Other related articles:

How our brains stop us from achieving our goals and how to fight back (Buffer)

12 ways to fail in goal setting (Dumb Little Man)

Why telling people your goals is a fatal mistake (Peter Shallard)

Can cloning bring extinct species back to life?

I’m feeling adventurous (click if you dare!)

 

Comment question of the week

Have you noticed how small things can change the way we think?

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7 thoughts on “Want to achieve your goals? Science says stop talking

  1. Thanks for this post. FINALLY! Someone enlightened me and had a clear reason behind this ideology. I had this observation too with myself but never had a proof as to why this is happening. I tried so hard to keep these goals to myself but when I talked to a friend, I accidentally share it. and in turn, it never happened because for some reasons I loose the determination and passion of accomplishing it. it seems time fly so quickly that I never recognized that deadlines I set for a specific goal had already passed. It frustrates me.

    • Glad you like the post, katipocs! It’s always nice when science confirms something you’ve noticed before. This definitely happens to me as well–I find myself feeling proud after I share a lofty goal, almost as though I already have the satisfaction of accomplishing it. It looks like we’re not alone!

      You might want to check out some of the other science articles on the site. A lot of them discuss cool things like this. For instance, did you know science debunks “nice guys finish last?”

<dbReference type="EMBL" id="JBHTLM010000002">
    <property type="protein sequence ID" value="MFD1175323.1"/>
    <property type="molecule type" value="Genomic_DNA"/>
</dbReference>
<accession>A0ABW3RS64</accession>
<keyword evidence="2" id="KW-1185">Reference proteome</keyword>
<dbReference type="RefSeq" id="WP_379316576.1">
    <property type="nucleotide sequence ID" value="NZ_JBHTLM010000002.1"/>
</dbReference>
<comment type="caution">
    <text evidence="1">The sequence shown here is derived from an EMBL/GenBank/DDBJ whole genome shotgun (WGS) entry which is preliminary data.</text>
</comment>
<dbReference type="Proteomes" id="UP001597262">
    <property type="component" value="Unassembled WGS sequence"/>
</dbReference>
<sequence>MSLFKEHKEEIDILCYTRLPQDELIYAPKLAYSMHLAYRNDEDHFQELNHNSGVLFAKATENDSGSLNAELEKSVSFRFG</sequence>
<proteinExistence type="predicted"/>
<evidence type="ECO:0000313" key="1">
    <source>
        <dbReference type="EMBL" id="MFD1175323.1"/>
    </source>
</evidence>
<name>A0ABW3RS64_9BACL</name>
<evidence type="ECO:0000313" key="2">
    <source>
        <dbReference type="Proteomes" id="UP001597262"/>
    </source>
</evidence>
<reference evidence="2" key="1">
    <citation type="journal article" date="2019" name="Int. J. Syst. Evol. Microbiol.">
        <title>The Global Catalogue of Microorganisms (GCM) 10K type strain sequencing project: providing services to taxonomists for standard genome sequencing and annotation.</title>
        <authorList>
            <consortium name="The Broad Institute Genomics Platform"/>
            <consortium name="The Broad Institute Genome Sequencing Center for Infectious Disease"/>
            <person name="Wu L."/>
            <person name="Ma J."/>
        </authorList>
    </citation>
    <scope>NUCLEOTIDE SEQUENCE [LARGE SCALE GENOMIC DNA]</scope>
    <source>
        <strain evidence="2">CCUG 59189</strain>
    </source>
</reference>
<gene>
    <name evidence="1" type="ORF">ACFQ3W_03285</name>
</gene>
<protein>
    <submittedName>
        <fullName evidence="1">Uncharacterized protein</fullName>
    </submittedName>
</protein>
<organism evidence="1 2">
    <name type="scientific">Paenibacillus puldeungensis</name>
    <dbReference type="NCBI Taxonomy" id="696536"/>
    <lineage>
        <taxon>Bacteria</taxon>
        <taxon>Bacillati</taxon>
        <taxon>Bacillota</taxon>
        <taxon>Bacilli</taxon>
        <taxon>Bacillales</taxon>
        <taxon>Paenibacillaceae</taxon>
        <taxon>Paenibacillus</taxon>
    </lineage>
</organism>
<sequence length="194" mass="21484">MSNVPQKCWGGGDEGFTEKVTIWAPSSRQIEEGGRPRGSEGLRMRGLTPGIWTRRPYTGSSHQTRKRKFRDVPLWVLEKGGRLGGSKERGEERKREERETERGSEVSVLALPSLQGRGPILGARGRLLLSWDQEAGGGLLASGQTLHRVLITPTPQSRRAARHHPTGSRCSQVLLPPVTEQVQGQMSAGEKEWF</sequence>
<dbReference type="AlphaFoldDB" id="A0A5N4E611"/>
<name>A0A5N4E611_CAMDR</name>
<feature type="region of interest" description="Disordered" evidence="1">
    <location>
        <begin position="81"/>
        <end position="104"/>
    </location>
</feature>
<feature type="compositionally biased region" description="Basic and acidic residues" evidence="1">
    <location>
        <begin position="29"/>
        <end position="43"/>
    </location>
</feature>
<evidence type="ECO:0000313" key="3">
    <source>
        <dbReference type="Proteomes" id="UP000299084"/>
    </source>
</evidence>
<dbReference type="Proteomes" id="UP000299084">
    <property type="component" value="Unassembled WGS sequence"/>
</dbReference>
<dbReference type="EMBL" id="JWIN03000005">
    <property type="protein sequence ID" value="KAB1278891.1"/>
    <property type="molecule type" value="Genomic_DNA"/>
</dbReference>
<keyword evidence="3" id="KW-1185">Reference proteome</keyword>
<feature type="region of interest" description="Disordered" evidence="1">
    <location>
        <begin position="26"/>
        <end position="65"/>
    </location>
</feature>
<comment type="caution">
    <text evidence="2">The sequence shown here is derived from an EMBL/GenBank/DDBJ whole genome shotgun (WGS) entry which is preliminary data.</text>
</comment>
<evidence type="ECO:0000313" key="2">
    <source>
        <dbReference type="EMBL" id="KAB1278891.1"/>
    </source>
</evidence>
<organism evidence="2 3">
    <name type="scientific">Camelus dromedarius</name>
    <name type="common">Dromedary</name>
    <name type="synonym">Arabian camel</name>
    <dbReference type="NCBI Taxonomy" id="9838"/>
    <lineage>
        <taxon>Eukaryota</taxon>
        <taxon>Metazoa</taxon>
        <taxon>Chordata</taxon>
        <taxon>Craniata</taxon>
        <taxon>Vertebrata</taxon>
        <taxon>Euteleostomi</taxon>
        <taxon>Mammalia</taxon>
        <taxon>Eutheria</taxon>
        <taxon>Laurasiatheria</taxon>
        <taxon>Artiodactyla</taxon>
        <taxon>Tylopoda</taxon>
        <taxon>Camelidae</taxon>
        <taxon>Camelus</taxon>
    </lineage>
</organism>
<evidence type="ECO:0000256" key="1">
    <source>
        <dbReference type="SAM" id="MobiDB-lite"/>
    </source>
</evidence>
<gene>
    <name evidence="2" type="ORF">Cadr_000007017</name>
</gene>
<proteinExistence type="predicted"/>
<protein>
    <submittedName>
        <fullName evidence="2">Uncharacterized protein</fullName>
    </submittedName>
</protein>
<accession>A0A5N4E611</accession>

2. These theories, at best, are just statistical validations. They don’t mean anything.

    “The act of sharing our aims tricks our brains into believing we are closer to achieving them, giving us a false sense of success and leading us to invest less effort towards making them happen. Though confiding in others may make us happy, it comes at a loss of efficiency.” — Really? I think most of the people are smart enough to not fall to this. Yes, they might feel happy thinking that they could achieve something but at the same time know that they might not too..

    It’s better for everyone to share their goals and ideas with their friends and family. Doing that not only gives them ways to make sound decisions but also provides a support system in case they fail in achieving their goals.

    Your theory doesn’t stand on reason but numbers and I can hypothesize anything using numbers.

    • Thanks for the comment, Mahim. I don’t understand your objection. Are you saying data and statistics are an unsound basis for study? Data collection and analysis are the basis of the scientific method.

      Using pure reason may be helpful in casual situations, but it is not a scientifically valid approach. A theory with no data to support it is of no scientific value. In fact, if I have one criticism of the study Sivers mentions, it is that researchers could have used more data. That would make its findings much stronger. Thanks again for the comment.